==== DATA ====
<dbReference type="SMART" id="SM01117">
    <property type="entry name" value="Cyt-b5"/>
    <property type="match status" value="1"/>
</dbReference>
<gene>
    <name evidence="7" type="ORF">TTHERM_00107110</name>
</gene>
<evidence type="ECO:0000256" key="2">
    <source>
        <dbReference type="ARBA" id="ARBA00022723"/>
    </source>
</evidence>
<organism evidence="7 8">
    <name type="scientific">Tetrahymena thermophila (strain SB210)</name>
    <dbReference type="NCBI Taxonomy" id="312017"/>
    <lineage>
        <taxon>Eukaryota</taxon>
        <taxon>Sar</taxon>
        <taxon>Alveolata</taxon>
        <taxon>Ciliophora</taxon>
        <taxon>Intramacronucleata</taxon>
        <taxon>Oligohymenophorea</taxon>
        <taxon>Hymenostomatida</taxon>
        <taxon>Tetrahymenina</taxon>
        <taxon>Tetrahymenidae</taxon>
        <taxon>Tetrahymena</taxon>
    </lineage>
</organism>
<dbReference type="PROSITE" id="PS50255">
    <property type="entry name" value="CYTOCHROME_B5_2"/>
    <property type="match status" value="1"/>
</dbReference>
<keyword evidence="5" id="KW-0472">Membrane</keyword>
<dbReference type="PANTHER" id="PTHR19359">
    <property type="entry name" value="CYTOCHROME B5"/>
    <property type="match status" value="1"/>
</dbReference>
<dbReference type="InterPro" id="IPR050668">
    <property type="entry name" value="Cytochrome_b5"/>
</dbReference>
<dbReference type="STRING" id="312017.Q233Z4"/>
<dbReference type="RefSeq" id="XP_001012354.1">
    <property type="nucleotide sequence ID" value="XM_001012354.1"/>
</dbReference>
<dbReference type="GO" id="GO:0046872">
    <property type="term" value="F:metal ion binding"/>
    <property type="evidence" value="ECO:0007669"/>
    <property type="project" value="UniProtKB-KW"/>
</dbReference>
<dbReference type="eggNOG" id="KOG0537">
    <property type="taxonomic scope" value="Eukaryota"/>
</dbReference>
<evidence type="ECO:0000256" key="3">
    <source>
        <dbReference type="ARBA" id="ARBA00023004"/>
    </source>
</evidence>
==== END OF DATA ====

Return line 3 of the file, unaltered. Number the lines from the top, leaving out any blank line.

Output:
    <property type="match status" value="1"/>